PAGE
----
I was WFRed last year and now looking back at my time with DXC, I must say the only reason I stuck to the company was that nobody really gives a sh1te what you are doing. You have so much freedom, sometimes it feels like you are being paid to do things that really matter in your life.
At some point, it really suited my personal life as I had to regain my emotional/mental and physical well-being. I just graduated from college when DXC threw me under the bus for a big client here in Europe with weekly travels to client-site. Toxic project environment, management didn't want me to assign to another client, and I was effing afraid that I wouldn't find another job with that little experience shortly after my graduation.
But when you recognise they really give a damn about how you are doing and you just need to bring in billable hours, you can really turn the table - which is what I did. Because of my intense travel engagements and the local laws we have in my country, I effectively had a 3.5 day work-week, could really focus on myself, found my own self-worth again and could just re-start.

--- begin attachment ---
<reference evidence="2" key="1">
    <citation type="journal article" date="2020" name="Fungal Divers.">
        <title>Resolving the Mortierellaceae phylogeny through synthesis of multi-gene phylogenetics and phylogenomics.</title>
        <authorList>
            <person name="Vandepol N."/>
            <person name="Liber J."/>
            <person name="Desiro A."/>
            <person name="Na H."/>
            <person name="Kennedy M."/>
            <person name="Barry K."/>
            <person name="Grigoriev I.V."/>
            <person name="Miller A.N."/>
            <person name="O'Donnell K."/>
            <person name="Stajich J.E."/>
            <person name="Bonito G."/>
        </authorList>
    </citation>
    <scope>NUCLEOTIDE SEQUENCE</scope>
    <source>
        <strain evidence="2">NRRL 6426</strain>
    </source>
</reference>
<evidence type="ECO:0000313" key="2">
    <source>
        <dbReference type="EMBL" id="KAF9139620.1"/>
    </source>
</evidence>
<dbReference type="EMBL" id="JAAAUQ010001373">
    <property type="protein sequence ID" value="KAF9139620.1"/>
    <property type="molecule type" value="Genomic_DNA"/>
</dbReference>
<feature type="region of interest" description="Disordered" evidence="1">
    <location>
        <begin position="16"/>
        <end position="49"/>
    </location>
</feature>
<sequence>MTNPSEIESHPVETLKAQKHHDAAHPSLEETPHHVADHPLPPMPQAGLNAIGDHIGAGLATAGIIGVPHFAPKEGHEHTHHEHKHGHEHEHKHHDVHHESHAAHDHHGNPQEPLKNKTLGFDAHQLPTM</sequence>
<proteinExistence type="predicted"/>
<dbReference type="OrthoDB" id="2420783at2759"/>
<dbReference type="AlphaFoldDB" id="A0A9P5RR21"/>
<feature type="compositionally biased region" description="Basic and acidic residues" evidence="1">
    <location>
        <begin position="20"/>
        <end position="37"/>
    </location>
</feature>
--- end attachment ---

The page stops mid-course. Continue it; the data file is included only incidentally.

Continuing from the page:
Also, I had the pleasure to get another position which was much more suitable to me and allowed me to gain valuable experience in just 10 months until I got WFR'ed but that experience allowed me to land a new job just within weeks after I was WFR'ed and was still serving notice period.
Having said that, we are all in different positions in life and we are all in our own respective lanes. There's certainly a pattern why good people stay at DXC.
All I'm trying to say is that no matter how hard it might be for some in this situation, you can really leverage from this whole experience and make the best of it if you stop being stuck in the victim role in this drama triangle.
DXC management thinks they can sc..w you hard but at the end, they are just kicking their own ba..s all the time.